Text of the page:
Dictionary.com

hem

1
[ hem ]
/ hɛm /
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See synonyms for: hem / hemmed / hemming on Thesaurus.com

verb (used with object), hemmed, hem·ming.

to fold back and sew down the edge of (cloth, a garment, etc.); form an edge or border on or around.
to enclose or confine (usually followed by in, around, or about): hemmed in by enemies.

noun

an edge made by folding back the margin of cloth and sewing it down.
the edge or border of a garment, drape, etc., especially at the bottom.
the edge, border, or margin of anything.
Architecture. the raised edge forming the volute of an Ionic capital.

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Origin of hem

1
before 1000; Middle English hem(m), Old English hem, probably akin to hamm enclosure; see home

Definition for hem (2 of 3)

hem2
[ hem ]
/ hɛm /

interjection

(an utterance resembling a slight clearing of the throat, used to attract attention, express doubt, etc.)

noun

the utterance or sound of “hem.”
a sound or pause of hesitation: His sermon was full of hems and haws.

verb (used without object), hemmed, hem·ming.

to utter the sound “hem.”
to hesitate in speaking.

Origin of hem

2
First recorded in 1520–30; imitative

Definition for hem (3 of 3)

hem-

variant of hemo- before a vowel: hemal.
Also especially British, haem-.
Compare haemat-.
Dictionary.com Unabridged Based on the Random House Unabridged Dictionary, © Random House, Inc. 2021

WORDS THAT USE HEM-

What does hem- mean?

Hem- is a combining form used like a prefix meaning “blood.” It is used in many medical terms, especially in pathology.

Hem- comes from the Greek haîma, meaning “blood.”

Hem- is a variant of hemo-, which loses its -o– when combined with words or word elements beginning with vowels. The spelling haem- is chiefly used in British English.

Want to know more? Read our Words That Use hemo- article.

Other variants of hem- used like hem- are hema-, hemato-, and hemat-.

As with haem-, all of these combining forms are often spelled with an additional a in British English, as in haemo-, haema-, haemato-, and haemat-. Historically, these forms have been spelled with a ligature of the a and e, as in hæm-.

Closely related to hem- are -aemia, -emia, -haemia, and -hemia, which are combined to the ends of words to denote blood conditions.

You can learn all about the specific applications for each of these forms at our Words That Use articles for them.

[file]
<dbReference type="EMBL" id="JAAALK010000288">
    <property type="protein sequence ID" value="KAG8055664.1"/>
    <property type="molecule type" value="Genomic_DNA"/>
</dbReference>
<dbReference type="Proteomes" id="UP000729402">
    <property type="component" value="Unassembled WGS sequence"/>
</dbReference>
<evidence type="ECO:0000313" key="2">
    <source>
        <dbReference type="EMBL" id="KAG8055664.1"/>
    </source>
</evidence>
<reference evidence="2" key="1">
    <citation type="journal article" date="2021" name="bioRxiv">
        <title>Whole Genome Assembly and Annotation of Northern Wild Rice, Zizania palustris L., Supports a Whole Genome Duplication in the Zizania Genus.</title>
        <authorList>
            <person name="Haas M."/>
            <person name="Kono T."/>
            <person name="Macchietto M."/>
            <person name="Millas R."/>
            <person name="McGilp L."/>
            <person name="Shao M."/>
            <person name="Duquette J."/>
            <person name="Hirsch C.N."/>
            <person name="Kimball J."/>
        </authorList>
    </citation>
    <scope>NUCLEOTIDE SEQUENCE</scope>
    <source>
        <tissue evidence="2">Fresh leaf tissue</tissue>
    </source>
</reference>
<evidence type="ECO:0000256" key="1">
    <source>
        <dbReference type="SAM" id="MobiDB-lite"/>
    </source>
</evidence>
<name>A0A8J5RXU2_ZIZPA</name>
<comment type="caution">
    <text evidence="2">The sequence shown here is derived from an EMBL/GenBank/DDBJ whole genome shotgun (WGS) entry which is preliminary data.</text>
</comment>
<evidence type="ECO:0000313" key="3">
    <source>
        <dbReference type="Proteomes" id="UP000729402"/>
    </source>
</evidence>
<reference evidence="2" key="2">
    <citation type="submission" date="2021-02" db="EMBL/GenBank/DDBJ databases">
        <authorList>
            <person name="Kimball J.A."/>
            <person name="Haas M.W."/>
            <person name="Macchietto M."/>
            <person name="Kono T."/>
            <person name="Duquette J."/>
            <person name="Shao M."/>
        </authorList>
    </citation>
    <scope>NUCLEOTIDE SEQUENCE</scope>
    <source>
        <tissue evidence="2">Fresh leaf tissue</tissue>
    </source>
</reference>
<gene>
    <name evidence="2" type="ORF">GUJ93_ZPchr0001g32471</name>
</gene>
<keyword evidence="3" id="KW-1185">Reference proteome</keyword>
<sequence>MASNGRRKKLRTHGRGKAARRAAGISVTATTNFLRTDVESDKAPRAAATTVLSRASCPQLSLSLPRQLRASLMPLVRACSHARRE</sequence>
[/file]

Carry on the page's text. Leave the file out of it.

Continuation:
Examples of hem-

One medical term that features the combining form hem- is hemagogue, “an agent that promotes the flow of blood.”

The first part of the word, hem-, means “blood.” The second part of the word, -agogue, is a combining form that means “leader, bringer.” It is used in medical terms to denote substances inducing expulsion or secretion. Hemagogue literally translates to “bringer of blood.”

What are some words that use the combining form hem-?

What are some other forms that hem- may be commonly confused with?

Hem- is not to be confused with hem, a bottom edge of a piece of clothing or sound of clearing the throat, among other senses. And outside medicine, most words that begin with the exact letters hem- are not using it as a combining form to refer to blood, e.g., hemp.

Break it down!

The suffix -oid means “resembling” or “like.” With this in mind, what does hemoid mean?

Example sentences from the Web for hem

British Dictionary definitions for hem (1 of 3)

hem1
/ (hɛm) /

noun

an edge to a piece of cloth, made by folding the raw edge under and stitching it down
short for hemline

verb hems, hemming or hemmed (tr)

to provide with a hem
(usually foll by in, around, or about) to enclose or confine

Word Origin for hem

Old English hemm; related to Old Frisian hemme enclosed land

British Dictionary definitions for hem (2 of 3)

hem2
/ (hɛm) /

noun, interjection

a representation of the sound of clearing the throat, used to gain attention, express hesitation, etc

verb hems, hemming or hemmed

(intr) to utter this sound
hem and haw or hum and haw to hesitate in speaking or in making a decision

British Dictionary definitions for hem (3 of 3)

hem-

combining form

a US variant of haemo-
Collins English Dictionary - Complete & Unabridged 2012 Digital Edition © William Collins Sons & Co. Ltd. 1979, 1986 © HarperCollins Publishers 1998, 2000, 2003, 2005, 2006, 2007, 2009, 2012

Medical definitions for hem

hem-

pref.

Variant ofhemo-
The American Heritage® Stedman's Medical Dictionary Copyright © 2002, 2001, 1995 by Houghton Mifflin Company. Published by Houghton Mifflin Company.
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